Or take a kayak a couple miles down the Waimea River, eventually leading to a quick, 1.5-mile, out-and-back trail that takes you to the spectacular Secret Falls ((Not so) Secret Falls & the Wailua River.). It’ll make you understand why the producers of the movie Tropic Thunder chose Kauai as their “Vietnam backdrop”.

Secret Falls and a rooster.
Deep within the jungles of Vietnam, I mean Kauai, on our way to Secret Falls.

Enjoy a beach day at one of the numerous beaches like Kealia Beach and Poipu Beach, featuring swimming, snorkeling, or surfing. After visiting Poipu Beach, you can take a short 10-minute drive to the Spouting Horn blowhole, something kids especially will enjoy. Located at Spouting Horn Park in Koloa, it’s open daily from 8am to 6pm.

The Spouting Horn blowhole.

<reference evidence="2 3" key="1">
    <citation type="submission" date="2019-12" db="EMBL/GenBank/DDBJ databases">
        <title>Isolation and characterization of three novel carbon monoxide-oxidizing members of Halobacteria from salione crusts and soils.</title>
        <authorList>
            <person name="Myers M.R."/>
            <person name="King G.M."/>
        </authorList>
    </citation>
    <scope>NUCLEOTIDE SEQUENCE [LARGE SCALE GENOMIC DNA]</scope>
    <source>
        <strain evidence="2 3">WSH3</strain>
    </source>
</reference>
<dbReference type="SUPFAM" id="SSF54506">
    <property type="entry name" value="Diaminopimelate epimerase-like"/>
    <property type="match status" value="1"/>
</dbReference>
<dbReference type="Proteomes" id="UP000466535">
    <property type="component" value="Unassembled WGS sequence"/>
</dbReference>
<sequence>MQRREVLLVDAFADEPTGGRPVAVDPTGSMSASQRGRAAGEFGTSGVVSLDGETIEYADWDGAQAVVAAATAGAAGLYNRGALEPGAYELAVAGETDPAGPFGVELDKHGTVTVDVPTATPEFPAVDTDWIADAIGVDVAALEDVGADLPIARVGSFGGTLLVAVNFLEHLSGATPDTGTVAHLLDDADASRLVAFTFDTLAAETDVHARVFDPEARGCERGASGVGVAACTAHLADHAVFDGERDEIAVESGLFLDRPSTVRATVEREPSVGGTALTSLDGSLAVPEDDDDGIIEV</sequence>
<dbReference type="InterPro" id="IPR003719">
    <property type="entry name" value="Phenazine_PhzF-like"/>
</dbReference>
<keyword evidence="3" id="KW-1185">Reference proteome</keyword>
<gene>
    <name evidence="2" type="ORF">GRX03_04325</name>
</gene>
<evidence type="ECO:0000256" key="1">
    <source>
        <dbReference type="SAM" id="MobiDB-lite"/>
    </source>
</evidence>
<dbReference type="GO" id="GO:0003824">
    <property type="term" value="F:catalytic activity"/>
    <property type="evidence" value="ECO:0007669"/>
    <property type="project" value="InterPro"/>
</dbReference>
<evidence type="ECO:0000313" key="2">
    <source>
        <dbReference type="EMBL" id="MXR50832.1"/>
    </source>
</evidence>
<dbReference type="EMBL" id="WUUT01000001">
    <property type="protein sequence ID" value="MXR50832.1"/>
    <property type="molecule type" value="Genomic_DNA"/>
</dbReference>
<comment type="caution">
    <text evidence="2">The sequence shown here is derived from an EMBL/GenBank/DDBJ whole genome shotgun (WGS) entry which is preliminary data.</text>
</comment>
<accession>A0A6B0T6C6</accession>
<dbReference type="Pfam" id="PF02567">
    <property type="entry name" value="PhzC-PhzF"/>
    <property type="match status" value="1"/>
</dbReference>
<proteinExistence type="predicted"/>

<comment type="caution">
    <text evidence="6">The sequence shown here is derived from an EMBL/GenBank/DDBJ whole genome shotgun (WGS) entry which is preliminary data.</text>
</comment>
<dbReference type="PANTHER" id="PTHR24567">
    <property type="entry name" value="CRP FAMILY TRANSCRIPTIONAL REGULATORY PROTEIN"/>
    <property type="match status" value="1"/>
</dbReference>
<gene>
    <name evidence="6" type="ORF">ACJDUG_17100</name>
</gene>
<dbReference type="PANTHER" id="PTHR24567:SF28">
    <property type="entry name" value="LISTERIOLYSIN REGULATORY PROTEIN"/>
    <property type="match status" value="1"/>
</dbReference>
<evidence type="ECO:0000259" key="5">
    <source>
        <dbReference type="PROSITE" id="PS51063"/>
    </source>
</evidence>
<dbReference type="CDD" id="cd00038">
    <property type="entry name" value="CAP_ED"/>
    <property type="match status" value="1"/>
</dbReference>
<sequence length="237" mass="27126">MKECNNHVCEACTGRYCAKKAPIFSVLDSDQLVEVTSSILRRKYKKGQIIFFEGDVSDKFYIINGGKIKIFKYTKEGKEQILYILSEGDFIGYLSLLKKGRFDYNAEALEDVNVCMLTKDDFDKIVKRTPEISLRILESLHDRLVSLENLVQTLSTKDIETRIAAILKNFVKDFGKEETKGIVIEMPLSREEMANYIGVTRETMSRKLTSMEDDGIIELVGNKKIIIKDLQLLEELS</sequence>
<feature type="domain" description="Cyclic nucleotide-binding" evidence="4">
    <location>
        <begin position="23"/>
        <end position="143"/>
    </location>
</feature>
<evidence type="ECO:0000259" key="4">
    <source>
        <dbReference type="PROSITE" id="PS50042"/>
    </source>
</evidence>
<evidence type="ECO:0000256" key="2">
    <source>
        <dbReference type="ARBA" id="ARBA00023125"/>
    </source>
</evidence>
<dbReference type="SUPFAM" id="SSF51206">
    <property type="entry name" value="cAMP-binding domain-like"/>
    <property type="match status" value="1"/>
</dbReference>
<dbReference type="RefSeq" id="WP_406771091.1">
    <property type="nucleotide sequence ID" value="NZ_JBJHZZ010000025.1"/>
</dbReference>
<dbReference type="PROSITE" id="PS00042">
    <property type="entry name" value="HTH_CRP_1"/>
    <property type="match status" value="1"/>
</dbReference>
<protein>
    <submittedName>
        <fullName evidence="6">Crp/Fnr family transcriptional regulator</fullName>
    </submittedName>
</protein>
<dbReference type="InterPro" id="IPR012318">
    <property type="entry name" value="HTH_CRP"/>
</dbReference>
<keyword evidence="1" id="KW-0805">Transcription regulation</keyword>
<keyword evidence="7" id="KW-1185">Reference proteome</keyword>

An easy drive up Waimea Canyon Drive leads to the Waimea Canyon Lookout Point, where you’ll see the beautiful “Grand Canyon of Hawaii”, an approximately 10 miles (16 km) long and 3,000 feet (900 meters) deep canyon that was formed when the volcano that created Kauai collapsed (Waimea Canyon: The Grand Canyon of Hawaii.).

Waimea Canyon from the Waimea Canyon Lookout Point.
The Waimea Canyon Lookout Point.
Hanalei Beach and Pier.

There is also the beautiful Hanalei Beach and Pier (Hanalei Bay & Pier: Paradise 🌺.) my personal favorite spot on the island. Located on the northern side, the bay is surrounded by lush, beautiful, towering mountains, making it the perfect spot to relax and take a break, especially at sunset.

Or take a drive through Kauai’s famed Tree Tunnel, located on Maluhia Road in Koloa. During the winter months, you can go whale and dolphin watching at here, or at Kilauea Point, Kapaa Overlook, Poipu Beach, along the Kalalau Trail on the Nā Pali Coast (permit only), or by boat, like we did.

Tree Tunnel located on Maluhia Road in Koloa.
A baby humpback whale breeching multiple times!

There’s also the Kīlauea Light, a 110-year-old lighthouse that was officially added to the U.S. National Register of Historic Places in 1979. It’s located on the Kīlauea Point National Wildlife Refuge and is open Wednesday Saturday from 10am to 4pm (closed Sun/Mon/Tues).

The Kīlauea Lighthouse.